Enmax Corp. is expected to reduce jobs during a review of operations as some business areas have been “hit hard” by the pandemic and its economic fallout.
The City of Calgary’s utility has begun evaluating its operations, and CEO Wayne O’Connor said in a video update to staff last week that the COVID-19 crisis and economic downturn are affecting the company.
Faced with these headwinds, Enmax is assessing the parts of its operation that are susceptible to the economic forces pounding the province.
“There are areas of our Alberta business, primarily in our construction services and commercial services, where customer demand has dropped and we’ve been hit hard by the economic downturn,” O’Connor said in the video.
“Unfortunately, we do anticipate staff reductions will need to be made in some areas … To clarify, however, any actions we take will not be across the board.”
Enmax has about 1,700 employees in Alberta. Earlier this year, it acquired U.S. electricity company Emera Maine (now called Versant Power) for US$1.3 billion, but the review is specific to its Alberta operations.
According to O’Connor, the utility has decided to consolidate its Alberta businesses into two primary units.
Its power services business will be integrated with the regulated transmission and distribution services under the banner Enmax Power. Meanwhile, its Alberta competitive retail and energy services will be combined with its generation business into Enmax Energy.
The company’s current executive vice-president of energy services will be leaving the organization at the end of October, said O’Connor.
The unions representing employees at the power utility were surprised by the restructuring.
“All they were prepared to tell us is that this will impact some CUPE members and some management staff,” said CUPE Local 38 president D’Arcy Lanovaz.
CUPE Local 38 represents about 650 Enmax employees, including customer service representatives, technologists, financial staff and administrative workers.
The union’s contract with Enmax expired at the end of last year.
“They’ve indicated to us that there will be impacts to staff in November and then once that settles out, they anticipate there could be a second wave in January,” Lanovaz said. “In terms of how big (or) numbers, we have no idea.
“We are talking about a group of people who throughout the pandemic made sure they helped Calgarians keep the lights on … and really what they are rewarded with, just before we head into the Christmas season, is job loss.”
The International Brotherhood of Electrical Workers Local 254 does not anticipate the restructuring will lead to job losses among its 400 members, which includes electricians, control centre operators, power line technicians and inspectors.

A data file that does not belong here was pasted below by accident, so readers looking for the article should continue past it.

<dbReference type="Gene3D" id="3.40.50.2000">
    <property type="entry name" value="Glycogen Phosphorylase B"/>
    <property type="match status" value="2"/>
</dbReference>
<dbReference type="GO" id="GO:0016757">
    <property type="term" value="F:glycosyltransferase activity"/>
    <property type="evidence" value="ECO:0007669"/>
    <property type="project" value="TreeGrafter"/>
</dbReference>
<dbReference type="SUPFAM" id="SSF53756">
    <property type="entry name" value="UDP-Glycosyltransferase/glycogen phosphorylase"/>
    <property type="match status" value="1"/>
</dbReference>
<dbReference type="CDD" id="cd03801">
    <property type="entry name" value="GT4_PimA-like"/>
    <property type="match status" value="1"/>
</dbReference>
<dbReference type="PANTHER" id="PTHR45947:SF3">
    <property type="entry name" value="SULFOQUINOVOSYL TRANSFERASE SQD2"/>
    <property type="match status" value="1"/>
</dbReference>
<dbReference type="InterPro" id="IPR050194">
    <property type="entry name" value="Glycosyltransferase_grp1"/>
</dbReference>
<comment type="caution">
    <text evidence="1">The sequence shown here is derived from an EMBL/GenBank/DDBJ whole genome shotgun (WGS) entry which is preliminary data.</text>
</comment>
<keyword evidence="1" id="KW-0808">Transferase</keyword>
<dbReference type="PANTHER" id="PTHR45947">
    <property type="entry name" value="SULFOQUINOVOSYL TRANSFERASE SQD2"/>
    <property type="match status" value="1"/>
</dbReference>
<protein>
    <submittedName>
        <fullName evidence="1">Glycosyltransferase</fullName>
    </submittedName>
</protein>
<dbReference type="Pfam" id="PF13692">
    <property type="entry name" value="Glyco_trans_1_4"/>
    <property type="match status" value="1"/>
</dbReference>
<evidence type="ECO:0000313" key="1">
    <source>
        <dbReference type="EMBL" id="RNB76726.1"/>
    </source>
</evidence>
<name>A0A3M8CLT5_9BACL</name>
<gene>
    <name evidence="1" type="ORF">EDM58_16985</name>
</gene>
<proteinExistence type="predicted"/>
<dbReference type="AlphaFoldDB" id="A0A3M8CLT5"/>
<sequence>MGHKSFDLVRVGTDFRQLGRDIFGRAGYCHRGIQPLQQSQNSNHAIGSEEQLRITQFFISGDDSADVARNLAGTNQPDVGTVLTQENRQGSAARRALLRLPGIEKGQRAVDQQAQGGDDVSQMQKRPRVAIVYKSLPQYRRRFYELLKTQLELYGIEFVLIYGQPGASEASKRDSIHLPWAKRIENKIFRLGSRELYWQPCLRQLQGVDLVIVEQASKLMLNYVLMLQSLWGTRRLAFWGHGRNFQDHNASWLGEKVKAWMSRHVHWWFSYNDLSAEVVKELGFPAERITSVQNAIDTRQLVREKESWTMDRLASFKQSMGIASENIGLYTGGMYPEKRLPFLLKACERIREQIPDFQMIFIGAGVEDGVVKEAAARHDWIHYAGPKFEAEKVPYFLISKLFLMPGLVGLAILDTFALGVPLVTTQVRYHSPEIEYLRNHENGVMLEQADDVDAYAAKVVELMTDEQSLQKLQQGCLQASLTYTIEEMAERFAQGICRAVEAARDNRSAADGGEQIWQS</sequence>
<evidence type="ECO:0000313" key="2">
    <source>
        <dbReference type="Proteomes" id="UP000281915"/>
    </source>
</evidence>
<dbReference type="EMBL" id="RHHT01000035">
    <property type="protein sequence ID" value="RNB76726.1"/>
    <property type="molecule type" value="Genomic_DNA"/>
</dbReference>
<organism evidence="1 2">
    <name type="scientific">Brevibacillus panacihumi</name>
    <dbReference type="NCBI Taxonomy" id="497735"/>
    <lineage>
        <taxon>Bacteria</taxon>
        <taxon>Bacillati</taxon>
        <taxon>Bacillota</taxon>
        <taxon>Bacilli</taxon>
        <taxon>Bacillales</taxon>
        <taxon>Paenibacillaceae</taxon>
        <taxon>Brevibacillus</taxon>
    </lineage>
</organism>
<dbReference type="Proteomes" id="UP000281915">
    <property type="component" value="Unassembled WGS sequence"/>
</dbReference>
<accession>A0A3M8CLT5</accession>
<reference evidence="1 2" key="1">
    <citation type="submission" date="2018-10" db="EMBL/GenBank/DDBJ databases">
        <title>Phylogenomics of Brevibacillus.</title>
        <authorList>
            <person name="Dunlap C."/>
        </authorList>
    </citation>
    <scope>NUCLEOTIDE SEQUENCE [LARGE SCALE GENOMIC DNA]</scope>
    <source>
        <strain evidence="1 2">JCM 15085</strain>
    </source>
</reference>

IBEW Local 254 business manager John Briegel said the union has a guarantee within its current contract of no layoffs until at least June 2021.
“The biggest question I have, and a lot of members have, is what will this utility look like in five years or 10 years?” he said. “What is the plan?”
O’Connor was hired to replace outgoing Enmax CEO Gianna Manes, arriving in June during the middle of the coronavirus pandemic and a sudden drop in Alberta electricity prices.
Alberta power pool prices averaged $66 per megawatt-hour (MWh) during the first quarter but plunged by more than half in the April-to-June period.
Prices are expected to average around $56 per MWh for the rest of the year and about $53 per MWh in 2021, said Duane Reid-Carlson, chief executive of electricity consultancy EDC Associates.
The pandemic and loss of almost one million barrels of Alberta’s daily oil production earlier this year led to a sharp drop in power demand and electricity prices, although the situation has improved in recent months.
But it’s unclear how electricity markets will respond next year if the economy sputters, travel restrictions remain in place and some oil production remains offline, Reid-Carlson said.
The review also comes as the city’s economy has been hit by a deep recession. A Conference Board of Canada report projects Calgary’s economy will shrink by 10.1 per cent this year.
During the second quarter of this year, Enmax reported comparable net earnings of $37.6 million, up from $20.1 million a year earlier.
But the utility noted the pandemic response, economic slowdown and reduced oil production have led to a softening in electricity demand and power prices. “The duration of these conditions continues to be unclear,” the second-quarter report said.
Enmax’s total debt stood at $3.6 billion at the end of June. Following the purchase of the Maine utility, Enmax’s credit rating was downgraded by DBRS Morningstar to BBB (high) from A (low) in March.
DBRS vice-president Tom Li said Friday the impact of the pandemic and recession would likely impact Enmax’s competitive business operations.
“Given where all companies right now are obviously suffering from the pandemic, especially in Alberta … it’d be a prudent decision for any company to look at their balance sheet and look at their earnings and if there are any changes that need to be made,” he said.
Enmax vice-president Diana Stephenson said the utility has taken internal steps to deal with the downturn, including cutting discretionary spending, reducing its contingent workforce contractors and freezing salaries of non-union members.
“We are going to be consolidating some of our business areas,” she added. “Our customers will not see any changes in how we serve them.”
Stephenson said Enmax does not yet know the size of any potential staffing reductions. A company official said Friday it expects “some job impacts may occur prior to December, while others may occur in early 2021.”
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